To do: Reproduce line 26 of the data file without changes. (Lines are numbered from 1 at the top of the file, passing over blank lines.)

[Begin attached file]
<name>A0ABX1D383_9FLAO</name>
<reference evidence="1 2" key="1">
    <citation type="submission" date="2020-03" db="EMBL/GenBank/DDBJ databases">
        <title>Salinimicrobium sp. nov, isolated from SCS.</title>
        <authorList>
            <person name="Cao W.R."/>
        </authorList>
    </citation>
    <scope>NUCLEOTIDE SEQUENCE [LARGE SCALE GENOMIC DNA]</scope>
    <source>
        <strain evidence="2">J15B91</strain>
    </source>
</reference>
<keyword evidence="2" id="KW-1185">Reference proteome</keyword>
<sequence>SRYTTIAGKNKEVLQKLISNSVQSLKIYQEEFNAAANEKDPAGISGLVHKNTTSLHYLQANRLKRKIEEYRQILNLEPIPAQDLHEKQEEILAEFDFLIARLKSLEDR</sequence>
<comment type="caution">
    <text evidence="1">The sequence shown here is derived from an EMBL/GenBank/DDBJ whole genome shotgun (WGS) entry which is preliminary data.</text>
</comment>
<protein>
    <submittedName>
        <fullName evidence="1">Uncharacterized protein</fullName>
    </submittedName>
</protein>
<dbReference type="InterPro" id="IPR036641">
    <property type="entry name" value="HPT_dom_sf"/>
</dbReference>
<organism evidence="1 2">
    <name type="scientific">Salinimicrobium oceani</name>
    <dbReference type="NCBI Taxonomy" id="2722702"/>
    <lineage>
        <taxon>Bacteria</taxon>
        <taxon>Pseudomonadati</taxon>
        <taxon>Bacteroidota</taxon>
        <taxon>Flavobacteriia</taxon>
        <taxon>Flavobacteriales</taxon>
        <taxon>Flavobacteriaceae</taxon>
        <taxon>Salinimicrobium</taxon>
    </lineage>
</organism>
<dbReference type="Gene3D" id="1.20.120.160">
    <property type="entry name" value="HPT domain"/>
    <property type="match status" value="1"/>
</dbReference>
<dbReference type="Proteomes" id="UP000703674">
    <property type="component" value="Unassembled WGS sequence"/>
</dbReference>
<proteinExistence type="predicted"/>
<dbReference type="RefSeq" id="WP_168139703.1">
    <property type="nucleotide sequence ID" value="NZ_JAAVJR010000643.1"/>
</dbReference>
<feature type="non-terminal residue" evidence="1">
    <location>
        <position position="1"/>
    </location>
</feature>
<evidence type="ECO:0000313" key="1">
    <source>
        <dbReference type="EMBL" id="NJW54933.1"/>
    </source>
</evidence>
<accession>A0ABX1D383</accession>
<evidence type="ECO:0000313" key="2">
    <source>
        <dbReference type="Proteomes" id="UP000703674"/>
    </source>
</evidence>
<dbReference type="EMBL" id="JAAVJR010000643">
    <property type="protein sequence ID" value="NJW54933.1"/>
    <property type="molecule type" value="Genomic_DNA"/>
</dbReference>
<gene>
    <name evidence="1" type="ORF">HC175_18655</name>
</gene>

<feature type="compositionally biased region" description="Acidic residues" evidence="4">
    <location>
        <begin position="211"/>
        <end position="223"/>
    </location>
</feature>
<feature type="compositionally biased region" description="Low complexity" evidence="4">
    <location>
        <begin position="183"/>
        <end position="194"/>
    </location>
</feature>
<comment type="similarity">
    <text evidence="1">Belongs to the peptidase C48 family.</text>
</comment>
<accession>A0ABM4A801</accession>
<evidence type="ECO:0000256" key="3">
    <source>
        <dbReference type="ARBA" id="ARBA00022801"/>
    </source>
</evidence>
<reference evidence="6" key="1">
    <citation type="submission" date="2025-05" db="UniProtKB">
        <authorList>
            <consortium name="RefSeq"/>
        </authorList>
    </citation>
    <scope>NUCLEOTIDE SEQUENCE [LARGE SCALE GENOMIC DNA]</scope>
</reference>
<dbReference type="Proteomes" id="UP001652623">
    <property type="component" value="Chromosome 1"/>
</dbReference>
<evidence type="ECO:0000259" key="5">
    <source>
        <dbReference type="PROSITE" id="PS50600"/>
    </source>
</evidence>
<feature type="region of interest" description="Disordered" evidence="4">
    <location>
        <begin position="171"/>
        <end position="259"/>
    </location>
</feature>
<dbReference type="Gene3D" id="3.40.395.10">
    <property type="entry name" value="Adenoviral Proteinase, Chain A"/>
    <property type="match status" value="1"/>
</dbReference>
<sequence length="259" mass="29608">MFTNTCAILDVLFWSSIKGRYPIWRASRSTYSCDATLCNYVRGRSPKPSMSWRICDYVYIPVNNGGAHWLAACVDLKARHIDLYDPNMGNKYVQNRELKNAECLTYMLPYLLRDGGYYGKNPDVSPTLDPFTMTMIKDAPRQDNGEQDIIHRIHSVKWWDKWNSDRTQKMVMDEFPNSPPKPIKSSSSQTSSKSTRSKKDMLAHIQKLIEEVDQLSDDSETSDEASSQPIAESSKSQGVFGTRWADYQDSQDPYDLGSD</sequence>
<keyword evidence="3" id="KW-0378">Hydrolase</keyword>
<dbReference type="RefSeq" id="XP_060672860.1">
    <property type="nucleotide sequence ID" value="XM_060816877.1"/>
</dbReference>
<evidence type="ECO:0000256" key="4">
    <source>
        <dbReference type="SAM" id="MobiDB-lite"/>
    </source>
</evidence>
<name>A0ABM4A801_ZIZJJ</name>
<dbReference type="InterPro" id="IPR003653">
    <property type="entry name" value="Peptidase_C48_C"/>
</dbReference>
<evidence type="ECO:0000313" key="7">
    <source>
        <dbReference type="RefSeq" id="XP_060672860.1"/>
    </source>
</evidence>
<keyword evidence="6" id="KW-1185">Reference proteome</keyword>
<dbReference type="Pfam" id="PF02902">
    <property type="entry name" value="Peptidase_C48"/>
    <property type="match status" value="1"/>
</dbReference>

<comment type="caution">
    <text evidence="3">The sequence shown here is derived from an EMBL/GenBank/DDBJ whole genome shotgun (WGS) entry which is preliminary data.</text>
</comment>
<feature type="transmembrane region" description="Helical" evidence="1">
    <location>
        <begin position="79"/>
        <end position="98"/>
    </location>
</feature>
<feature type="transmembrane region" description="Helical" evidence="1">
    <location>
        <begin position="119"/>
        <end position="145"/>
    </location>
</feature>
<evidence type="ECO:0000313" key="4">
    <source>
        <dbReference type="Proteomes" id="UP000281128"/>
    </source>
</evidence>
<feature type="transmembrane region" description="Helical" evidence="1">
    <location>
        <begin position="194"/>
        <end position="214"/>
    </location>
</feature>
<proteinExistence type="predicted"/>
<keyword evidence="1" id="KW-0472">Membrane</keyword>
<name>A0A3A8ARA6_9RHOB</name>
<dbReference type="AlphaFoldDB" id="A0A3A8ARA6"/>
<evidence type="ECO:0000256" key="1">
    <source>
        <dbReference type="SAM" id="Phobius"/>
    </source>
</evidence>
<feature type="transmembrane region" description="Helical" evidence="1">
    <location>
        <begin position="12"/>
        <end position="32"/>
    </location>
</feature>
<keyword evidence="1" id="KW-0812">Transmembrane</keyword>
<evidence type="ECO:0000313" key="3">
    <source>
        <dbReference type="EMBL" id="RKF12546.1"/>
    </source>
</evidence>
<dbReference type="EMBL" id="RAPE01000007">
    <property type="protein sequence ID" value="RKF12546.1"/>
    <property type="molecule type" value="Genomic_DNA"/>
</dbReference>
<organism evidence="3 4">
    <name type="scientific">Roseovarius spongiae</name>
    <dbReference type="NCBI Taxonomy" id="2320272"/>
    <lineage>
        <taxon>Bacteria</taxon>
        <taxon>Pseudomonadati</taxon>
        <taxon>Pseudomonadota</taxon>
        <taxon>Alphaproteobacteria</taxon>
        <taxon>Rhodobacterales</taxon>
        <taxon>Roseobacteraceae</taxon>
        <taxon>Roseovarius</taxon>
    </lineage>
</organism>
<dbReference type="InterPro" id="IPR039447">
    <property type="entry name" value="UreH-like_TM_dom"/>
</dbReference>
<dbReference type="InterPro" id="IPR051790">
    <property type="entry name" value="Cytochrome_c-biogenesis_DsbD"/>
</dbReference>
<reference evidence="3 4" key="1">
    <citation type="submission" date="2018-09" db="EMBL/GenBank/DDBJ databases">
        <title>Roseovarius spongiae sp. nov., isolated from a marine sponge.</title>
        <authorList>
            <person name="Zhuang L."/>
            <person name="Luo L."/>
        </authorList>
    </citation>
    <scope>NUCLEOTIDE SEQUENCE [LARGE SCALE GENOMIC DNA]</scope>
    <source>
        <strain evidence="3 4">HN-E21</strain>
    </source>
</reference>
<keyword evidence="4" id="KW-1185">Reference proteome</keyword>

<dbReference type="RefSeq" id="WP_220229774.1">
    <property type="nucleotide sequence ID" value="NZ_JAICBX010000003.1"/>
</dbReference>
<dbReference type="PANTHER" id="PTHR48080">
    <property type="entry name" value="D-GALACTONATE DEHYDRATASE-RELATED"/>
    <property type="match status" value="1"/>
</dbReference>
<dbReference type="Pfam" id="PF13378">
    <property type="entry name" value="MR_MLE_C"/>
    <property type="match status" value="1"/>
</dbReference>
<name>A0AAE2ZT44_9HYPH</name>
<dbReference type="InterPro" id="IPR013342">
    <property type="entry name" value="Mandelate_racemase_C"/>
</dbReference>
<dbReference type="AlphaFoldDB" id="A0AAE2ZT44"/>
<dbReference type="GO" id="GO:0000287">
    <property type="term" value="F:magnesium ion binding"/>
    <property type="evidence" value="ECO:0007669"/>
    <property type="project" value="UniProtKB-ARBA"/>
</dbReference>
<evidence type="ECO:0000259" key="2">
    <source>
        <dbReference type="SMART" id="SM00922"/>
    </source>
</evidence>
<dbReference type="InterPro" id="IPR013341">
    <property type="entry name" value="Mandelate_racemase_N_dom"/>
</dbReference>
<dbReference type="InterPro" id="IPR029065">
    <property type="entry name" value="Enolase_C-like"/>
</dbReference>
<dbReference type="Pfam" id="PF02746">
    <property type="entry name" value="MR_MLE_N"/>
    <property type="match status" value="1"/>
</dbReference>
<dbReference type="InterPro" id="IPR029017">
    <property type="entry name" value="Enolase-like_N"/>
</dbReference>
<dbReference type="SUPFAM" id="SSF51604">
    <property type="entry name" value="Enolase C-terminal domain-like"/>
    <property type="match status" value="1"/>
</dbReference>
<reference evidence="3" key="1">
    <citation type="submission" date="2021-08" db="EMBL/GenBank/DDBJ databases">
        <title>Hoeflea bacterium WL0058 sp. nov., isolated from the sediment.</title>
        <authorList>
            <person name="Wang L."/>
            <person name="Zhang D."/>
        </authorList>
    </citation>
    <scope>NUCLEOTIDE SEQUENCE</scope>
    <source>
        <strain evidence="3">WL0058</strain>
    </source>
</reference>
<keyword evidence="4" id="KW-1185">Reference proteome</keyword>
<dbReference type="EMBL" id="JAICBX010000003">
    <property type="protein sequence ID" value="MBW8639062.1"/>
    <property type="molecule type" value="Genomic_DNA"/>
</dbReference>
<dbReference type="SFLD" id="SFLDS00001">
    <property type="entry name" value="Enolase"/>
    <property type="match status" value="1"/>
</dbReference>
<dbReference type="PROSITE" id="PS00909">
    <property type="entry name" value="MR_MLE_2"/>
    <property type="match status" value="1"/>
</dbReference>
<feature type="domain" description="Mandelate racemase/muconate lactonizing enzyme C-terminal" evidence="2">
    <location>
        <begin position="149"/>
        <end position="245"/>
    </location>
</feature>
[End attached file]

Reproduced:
</dbReference>